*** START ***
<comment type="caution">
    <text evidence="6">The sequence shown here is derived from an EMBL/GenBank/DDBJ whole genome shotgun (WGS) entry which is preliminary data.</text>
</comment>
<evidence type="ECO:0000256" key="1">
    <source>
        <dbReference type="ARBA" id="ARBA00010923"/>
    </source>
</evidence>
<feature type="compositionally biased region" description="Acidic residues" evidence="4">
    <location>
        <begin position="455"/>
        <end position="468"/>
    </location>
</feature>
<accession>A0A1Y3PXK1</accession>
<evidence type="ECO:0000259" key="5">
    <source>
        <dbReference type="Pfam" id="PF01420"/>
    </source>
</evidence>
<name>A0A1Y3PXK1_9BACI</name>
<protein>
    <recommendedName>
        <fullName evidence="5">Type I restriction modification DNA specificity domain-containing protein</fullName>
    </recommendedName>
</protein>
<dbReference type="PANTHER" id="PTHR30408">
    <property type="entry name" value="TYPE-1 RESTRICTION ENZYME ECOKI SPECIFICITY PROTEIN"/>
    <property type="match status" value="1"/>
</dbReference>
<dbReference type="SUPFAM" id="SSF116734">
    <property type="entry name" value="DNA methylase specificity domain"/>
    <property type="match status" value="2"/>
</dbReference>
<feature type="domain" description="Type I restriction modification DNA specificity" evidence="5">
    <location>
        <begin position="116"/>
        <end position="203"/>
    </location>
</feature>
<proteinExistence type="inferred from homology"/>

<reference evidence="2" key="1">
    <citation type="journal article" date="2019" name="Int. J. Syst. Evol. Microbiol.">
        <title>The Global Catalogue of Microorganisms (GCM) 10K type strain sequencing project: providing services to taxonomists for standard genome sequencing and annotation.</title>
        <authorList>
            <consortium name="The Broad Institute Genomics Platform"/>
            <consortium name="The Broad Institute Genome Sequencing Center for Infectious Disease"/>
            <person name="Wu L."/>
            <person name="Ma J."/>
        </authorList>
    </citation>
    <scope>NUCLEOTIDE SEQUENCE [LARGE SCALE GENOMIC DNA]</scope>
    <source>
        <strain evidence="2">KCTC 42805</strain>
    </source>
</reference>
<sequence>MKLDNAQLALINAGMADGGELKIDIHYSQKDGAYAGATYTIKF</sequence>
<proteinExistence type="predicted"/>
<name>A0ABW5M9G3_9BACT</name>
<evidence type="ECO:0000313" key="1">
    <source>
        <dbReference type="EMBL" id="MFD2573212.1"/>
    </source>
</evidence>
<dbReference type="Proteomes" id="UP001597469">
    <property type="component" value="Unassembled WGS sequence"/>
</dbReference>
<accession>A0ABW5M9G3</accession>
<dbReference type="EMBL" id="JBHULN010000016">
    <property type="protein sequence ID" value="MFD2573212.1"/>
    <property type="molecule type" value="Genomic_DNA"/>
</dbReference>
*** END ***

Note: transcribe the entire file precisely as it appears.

<comment type="caution">
    <text evidence="6">The sequence shown here is derived from an EMBL/GenBank/DDBJ whole genome shotgun (WGS) entry which is preliminary data.</text>
</comment>
<evidence type="ECO:0000256" key="1">
    <source>
        <dbReference type="ARBA" id="ARBA00010923"/>
    </source>
</evidence>
<feature type="compositionally biased region" description="Acidic residues" evidence="4">
    <location>
        <begin position="455"/>
        <end position="468"/>
    </location>
</feature>
<accession>A0A1Y3PXK1</accession>
<evidence type="ECO:0000259" key="5">
    <source>
        <dbReference type="Pfam" id="PF01420"/>
    </source>
</evidence>
<name>A0A1Y3PXK1_9BACI</name>
<protein>
    <recommendedName>
        <fullName evidence="5">Type I restriction modification DNA specificity domain-containing protein</fullName>
    </recommendedName>
</protein>
<dbReference type="PANTHER" id="PTHR30408">
    <property type="entry name" value="TYPE-1 RESTRICTION ENZYME ECOKI SPECIFICITY PROTEIN"/>
    <property type="match status" value="1"/>
</dbReference>
<dbReference type="SUPFAM" id="SSF116734">
    <property type="entry name" value="DNA methylase specificity domain"/>
    <property type="match status" value="2"/>
</dbReference>
<feature type="domain" description="Type I restriction modification DNA specificity" evidence="5">
    <location>
        <begin position="116"/>
        <end position="203"/>
    </location>
</feature>
<proteinExistence type="inferred from homology"/>

<reference evidence="2" key="1">
    <citation type="journal article" date="2019" name="Int. J. Syst. Evol. Microbiol.">
        <title>The Global Catalogue of Microorganisms (GCM) 10K type strain sequencing project: providing services to taxonomists for standard genome sequencing and annotation.</title>
        <authorList>
            <consortium name="The Broad Institute Genomics Platform"/>
            <consortium name="The Broad Institute Genome Sequencing Center for Infectious Disease"/>
            <person name="Wu L."/>
            <person name="Ma J."/>
        </authorList>
    </citation>
    <scope>NUCLEOTIDE SEQUENCE [LARGE SCALE GENOMIC DNA]</scope>
    <source>
        <strain evidence="2">KCTC 42805</strain>
    </source>
</reference>
<sequence>MKLDNAQLALINAGMADGGELKIDIHYSQKDGAYAGATYTIKF</sequence>
<proteinExistence type="predicted"/>
<name>A0ABW5M9G3_9BACT</name>
<evidence type="ECO:0000313" key="1">
    <source>
        <dbReference type="EMBL" id="MFD2573212.1"/>
    </source>
</evidence>
<dbReference type="Proteomes" id="UP001597469">
    <property type="component" value="Unassembled WGS sequence"/>
</dbReference>
<accession>A0ABW5M9G3</accession>
<dbReference type="EMBL" id="JBHULN010000016">
    <property type="protein sequence ID" value="MFD2573212.1"/>
    <property type="molecule type" value="Genomic_DNA"/>
</dbReference>